St Lucie River’s Demise/How Did We Get Here?

Town of Sewall's Point, Martin County Florida, 9-13 surrounded by polluted waters released from Lake Okeechobee
Town of Sewall’s Point, St Lucie River/Indian River Lagoon, Martin County Florida, 9-13, surrounded by polluted waters released from Lake Okeechobee

You may wonder, “how we got here,”to this polluted Lake Okeechobee sewer running  through the  St Lucie River/Indian River Lagoon and the Calooshahatchee?

In order to do so, we must go way back.

In 1845, Florida became a state, and even before this time, there had been discussion about “draining the Everglades and reclaiming the swamp lands for productive use.”

Florida was poor and the legislature wanted to build its coffers, so when the “Swamp Land Act of 1850” transferred twenty million acres from the federal government to the state of Florida, of course the state legislature had dollar signs in their eyes.

From 1851 to 1885 the Internal Improvement Fund, overseen by the Florida Governor and his cabinet, sold swamp lands, and others, to the railroad companies ; with the money the state made, it built canals and drained more lands,  an endless and helpful cycle for  building the state’s immature economy.

By 1864, at the end of the Civil War, Florida was broke and it wasn’t until 1881 when Hamilton Disston entered the picture that draining the land started again. Disston paid for the land and started draining it by running a canal through the Caloosahatchee River on the west coast to Lake Okeechobee in the interior as well as parts of the Kissimmee River. The lake dropped substantially; Florida would never be the same. Disston ended up committing suicide due to the Panic of 1893, but he inspired generations of drainers to come.

As early as the mid 1800s, the legislature had discussed draining Lake Okeechobee through the Caloosahatchee and the St Lucie rivers . By 1923, this had been accomplished, on a shallow level, creating a water way across the state through Lake Okeechobee. At the same time, agriculture south of the lake excelled in the the rich soils that had been reclaimed from the great swamp. The state was happy and “feeling rich.” However, within only a few years, the country had fallen into the “Great Depression” and Mother Nature brought Florida to its knees.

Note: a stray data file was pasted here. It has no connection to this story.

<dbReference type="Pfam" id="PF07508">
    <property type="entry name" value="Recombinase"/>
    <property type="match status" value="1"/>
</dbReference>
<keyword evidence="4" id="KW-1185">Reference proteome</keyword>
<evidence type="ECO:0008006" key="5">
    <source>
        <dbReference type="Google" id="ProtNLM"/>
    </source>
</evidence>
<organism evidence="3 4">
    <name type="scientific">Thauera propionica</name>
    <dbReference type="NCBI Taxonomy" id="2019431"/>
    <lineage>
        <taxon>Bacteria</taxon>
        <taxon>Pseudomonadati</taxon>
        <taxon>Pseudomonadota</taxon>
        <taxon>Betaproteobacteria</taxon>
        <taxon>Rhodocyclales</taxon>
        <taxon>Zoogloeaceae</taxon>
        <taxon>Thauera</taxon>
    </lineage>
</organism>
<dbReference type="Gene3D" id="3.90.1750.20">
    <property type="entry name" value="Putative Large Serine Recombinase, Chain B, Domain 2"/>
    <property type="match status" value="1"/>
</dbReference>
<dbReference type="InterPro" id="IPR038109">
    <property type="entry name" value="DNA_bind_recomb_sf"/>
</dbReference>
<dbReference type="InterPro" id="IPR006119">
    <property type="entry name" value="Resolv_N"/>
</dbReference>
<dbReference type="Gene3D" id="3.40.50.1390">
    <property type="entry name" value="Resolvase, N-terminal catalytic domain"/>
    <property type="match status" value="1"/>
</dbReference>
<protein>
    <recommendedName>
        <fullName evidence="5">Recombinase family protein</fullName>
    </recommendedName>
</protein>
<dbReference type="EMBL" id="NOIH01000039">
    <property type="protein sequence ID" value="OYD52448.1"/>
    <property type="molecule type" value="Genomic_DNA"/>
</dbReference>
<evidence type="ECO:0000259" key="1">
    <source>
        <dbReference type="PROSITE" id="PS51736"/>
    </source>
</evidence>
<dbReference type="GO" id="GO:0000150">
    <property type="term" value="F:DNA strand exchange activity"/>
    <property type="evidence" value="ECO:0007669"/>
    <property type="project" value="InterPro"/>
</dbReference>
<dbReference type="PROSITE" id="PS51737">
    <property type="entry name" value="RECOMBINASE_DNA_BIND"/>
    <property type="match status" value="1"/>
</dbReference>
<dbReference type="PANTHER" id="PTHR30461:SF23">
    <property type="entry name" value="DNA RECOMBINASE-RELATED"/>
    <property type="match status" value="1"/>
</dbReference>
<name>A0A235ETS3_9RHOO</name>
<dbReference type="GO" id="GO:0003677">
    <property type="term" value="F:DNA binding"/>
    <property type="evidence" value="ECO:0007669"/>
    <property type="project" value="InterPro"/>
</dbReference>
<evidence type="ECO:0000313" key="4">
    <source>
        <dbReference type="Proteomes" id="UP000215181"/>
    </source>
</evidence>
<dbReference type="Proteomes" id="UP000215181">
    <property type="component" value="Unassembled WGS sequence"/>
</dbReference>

The hurricanes of 1926 and 1928, together, killed thousands of  agriculture workers when the water of Lake Okeechobee went  south, as nature intended.  The outcry from the local and state governments of Florida made it  to Washington DC, and the true dependency on the the Army Corp of Engineers began.

By 1938 the Herbert Hoover Dike had been built around the once magnificent lake until another hurricane, in 1947, flooded the agriculture south of the lake again.

As it had done after 1928, the Army Corp dug the canals of St Lucie and the Calooshahatchee  deeper and wider. Eventually, the Central and South Florida Flood Control Project was formed by the state and federal government for seventeen counties; its headquarters was placed in West Palm Beach, today the headquarters of the South Florida Water Management District -which the flood agency eventually morphed into.

More canals and pump stations were constructed and by the 1960s most of what was eventually called the Everglades Agriculture Area, 700,000 acres south of the lake,  would grow primarily sugar. These sugar families became very powerful and influential in government  and remain so today.

It wasn’t until the 1970s, under Governor Rubin Askew, that the environment and natural resources became “important,”  as the conservation movement of the time demanded such.

The South Florida Water Management District now received  an expanded mission that went beyond flood control and water supply for agriculture and other users;  this mission now included  an “ecological mission.”

To this day, the environment is certainly last in the mission of Florida’s government and today’s sick and polluted waters of the St Lucie, Indian River Lagoon, and the Caloosahatchee attest to this.

For 168 years the state of Florida has protected agriculture above all others. In light of the state’s history and prior poverty, this makes sense. Nonetheless, a lot has changed in 168 years. We’ve had a civil war, slavery has been outlawed, women can vote, children are no longer used as common labor, and we have an African America president.  Don’t you think it’s time to change how we drain and destroy our rivers?

I do.

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